Molecular Basis of Entrainment to Light

In 1989, several groups of scientists independently reported that light could regulate the expression of the protoncogene c-fos in the SCN of rats and hamsters. The protein (c-Fos) belongs to the leucine zipper family of DNA-binding proteins and forms transcrip-tional regulatory complexes with other binding proteins. That light could physiologically regulate c-fos expression suggested that transcriptional control, via transcriptional regulatory proteins, was an important part of photoentrainment and might contribute to the mechanisms of circadian time-keeping. JunB appears to have a temporal pattern of expression similar to that of c-Fos and, thus, may also have an important role in light entrainment.

Following a light pulse administered during the subjective night in constant darkness, both c-fos mRNA and c-Fos protein are dramatically elevated in the retinorecipient areas of the SCN. This photoinduction of c-fos and c-Fos does not occur during the subjective day and, thus, photoinduction, like phase shifting, is phase-dependent. Circadian phase dependency of c-fos and c-Fos expression persists in vitro in SCN tissue slices. Thus, the gating of c-fos and c-Fos induction does not appear to require an intact retina or other neuronal structure. The mechanism that gates the photoresponsiveness of c-fos expression is unknown. However, phase dependency of c-Fos induction implies that the c-fos gene is clock-controlled. In contrast, photic stimulation of c-fos and c-Fos in another important CTS structure, the IGL, is not dependent on the circadian phase. The response to light in the SCN includes rapid and transient peak expression of mRNA after 30 min and peak expression of immunoreactive c-Fos protein 1-2 hr after onset of light administration.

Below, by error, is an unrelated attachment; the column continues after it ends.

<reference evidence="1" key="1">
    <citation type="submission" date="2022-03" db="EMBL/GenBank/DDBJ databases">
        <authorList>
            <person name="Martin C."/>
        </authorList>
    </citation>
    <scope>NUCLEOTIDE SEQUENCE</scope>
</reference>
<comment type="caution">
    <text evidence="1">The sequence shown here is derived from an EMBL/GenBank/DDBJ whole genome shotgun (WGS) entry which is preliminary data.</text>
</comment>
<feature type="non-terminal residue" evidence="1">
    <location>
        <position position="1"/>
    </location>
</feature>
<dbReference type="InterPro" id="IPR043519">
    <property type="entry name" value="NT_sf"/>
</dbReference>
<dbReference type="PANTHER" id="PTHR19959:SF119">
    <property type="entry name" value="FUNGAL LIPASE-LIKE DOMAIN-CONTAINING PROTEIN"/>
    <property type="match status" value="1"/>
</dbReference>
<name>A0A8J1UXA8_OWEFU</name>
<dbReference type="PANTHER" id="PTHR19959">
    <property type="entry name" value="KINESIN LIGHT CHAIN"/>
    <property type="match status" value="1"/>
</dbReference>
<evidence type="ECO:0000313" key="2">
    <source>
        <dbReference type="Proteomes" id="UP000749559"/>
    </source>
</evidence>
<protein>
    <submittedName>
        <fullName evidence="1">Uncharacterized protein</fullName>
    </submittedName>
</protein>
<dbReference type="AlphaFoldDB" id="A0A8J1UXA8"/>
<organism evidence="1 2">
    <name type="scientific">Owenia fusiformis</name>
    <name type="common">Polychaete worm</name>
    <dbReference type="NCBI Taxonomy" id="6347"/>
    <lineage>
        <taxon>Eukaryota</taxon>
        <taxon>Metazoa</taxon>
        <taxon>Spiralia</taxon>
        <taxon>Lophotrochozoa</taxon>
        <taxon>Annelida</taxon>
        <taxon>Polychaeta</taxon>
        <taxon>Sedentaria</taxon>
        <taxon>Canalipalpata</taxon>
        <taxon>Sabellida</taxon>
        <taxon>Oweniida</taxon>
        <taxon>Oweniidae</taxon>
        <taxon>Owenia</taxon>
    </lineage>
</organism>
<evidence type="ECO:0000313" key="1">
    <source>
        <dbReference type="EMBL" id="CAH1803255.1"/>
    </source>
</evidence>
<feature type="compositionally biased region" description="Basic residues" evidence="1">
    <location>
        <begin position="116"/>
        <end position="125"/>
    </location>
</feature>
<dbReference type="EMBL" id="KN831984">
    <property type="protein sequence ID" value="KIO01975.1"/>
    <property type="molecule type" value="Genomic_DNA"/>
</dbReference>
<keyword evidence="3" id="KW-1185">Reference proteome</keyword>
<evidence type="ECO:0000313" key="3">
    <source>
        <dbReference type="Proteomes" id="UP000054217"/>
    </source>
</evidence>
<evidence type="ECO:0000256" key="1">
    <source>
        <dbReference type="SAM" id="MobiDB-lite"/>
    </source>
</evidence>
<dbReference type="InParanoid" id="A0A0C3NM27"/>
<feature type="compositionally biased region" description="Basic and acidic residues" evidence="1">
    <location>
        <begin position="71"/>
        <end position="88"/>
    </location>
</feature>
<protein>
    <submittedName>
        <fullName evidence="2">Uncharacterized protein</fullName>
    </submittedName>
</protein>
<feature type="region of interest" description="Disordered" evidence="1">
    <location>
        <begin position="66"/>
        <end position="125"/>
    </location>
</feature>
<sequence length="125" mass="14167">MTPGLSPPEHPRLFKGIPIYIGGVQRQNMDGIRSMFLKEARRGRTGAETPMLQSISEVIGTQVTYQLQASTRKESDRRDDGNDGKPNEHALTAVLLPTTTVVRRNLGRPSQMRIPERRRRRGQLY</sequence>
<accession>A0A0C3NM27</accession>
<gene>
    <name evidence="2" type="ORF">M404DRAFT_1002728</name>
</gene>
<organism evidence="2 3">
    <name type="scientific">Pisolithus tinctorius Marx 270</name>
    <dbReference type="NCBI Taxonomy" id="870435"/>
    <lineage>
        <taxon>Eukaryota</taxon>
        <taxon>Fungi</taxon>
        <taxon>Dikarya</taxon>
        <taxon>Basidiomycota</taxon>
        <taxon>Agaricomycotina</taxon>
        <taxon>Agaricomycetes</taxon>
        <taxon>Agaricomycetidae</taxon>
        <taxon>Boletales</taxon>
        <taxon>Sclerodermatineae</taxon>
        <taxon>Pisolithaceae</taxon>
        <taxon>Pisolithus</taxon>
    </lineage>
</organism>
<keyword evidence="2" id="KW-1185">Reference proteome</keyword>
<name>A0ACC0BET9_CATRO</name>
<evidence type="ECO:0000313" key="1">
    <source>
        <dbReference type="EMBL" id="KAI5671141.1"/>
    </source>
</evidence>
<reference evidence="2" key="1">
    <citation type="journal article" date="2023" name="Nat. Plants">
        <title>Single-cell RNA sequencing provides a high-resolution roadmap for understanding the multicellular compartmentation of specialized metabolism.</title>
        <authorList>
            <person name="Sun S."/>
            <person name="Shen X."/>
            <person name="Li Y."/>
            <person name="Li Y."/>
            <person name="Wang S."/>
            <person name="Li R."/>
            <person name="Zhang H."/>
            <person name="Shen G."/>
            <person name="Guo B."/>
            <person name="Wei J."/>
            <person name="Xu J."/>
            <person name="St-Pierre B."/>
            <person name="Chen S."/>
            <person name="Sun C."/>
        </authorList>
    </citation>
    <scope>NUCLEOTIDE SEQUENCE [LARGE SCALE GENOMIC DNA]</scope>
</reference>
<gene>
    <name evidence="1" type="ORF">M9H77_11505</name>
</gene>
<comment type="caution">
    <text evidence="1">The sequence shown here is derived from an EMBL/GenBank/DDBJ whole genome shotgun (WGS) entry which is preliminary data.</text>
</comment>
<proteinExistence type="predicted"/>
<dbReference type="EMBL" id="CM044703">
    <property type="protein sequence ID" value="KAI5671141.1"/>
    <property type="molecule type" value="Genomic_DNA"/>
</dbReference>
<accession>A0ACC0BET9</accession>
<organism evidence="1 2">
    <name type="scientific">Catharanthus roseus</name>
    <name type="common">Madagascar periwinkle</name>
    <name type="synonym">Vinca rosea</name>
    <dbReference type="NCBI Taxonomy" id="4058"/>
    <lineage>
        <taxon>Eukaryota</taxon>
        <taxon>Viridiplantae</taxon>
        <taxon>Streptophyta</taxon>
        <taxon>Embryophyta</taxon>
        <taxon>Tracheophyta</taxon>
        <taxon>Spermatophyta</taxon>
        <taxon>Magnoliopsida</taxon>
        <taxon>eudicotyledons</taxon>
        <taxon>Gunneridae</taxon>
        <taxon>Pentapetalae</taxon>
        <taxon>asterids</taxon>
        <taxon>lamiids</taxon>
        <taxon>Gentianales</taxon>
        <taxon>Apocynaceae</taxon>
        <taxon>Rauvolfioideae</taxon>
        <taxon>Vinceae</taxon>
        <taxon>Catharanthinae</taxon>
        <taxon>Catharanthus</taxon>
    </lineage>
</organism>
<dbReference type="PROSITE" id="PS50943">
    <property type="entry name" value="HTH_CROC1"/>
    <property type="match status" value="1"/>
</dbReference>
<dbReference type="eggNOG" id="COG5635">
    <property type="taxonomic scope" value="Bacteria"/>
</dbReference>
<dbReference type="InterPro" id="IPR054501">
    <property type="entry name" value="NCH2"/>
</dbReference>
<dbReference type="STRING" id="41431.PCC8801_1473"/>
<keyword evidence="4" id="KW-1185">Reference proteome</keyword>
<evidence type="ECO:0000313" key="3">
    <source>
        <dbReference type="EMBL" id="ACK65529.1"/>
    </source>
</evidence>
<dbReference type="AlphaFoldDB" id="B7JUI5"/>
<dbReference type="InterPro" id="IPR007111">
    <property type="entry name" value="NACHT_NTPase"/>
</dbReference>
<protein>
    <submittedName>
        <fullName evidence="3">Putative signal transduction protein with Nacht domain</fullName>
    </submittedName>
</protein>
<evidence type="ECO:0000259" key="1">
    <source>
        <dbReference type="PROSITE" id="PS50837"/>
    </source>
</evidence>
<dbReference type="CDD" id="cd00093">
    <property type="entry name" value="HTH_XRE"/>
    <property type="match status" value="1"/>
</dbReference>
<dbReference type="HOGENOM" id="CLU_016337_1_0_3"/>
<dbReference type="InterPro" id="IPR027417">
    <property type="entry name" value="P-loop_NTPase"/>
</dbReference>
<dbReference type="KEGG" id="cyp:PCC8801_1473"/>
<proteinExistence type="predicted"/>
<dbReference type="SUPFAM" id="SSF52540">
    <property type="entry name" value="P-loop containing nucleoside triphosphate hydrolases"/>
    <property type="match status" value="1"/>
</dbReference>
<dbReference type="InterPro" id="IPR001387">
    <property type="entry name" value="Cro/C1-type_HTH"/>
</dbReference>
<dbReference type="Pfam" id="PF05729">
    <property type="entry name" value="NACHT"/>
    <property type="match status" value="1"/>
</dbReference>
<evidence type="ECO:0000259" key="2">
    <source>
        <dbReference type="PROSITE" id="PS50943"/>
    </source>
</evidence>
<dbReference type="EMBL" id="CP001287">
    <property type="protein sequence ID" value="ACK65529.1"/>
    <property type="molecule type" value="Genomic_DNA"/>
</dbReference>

There is a strong correlation between the photic induction of c-fos and the magnitude of phase shifts in behavioral rhythms. Further, the illumination threshold for gene expression is identical to the threshold for phase shifts. This correlation does not apply at high light intensities or with long photoperiods. Experimentation has indicated that about 20% of the total SCN neuron population consists of photo-inducible c-Fos cells. These cells are located in the ventrolateral portion of the SCN. The exact mechanism of c-fos induction in the SCN remains unclear. However, it appears that an initial intracellular elevation of Ca2+ and cyclic AMP results from glutamanergic stimulation from the RHT. This then leads to phosphorylation of Ca2+-cAMP response element-binding protein (CREB), an important transcription factor.

Only when Fos proteins are complexed as hetero-dimers, particularly with jun gene family members (c-Jun, JunB, JunD), will binding to the DNA regulatory element, AP-1, occur. AP-1-binding complexes may have constant or variable protein components, and it has been proposed that light, via c-Fos activation, alters the protein composition of the AP-1-binding complex, a regulator of transcription, altering its stability and binding affinity. The change in binding activity alters the transcription of SCN genes that have AP-1 sites on their promoters. To date, however, the trans-activating and trans-repressing activities of the various heterodimer complexes are unknown, and the identities of the AP-1-dependent genes remain to be elucidated. Exactly how the IEGs modulate Clock genes is not understood.

Breaking Bulimia

Breaking Bulimia

We have all been there: turning to the refrigerator if feeling lonely or bored or indulging in seconds or thirds if strained. But if you suffer from bulimia, the from time to time urge to overeat is more like an obsession.

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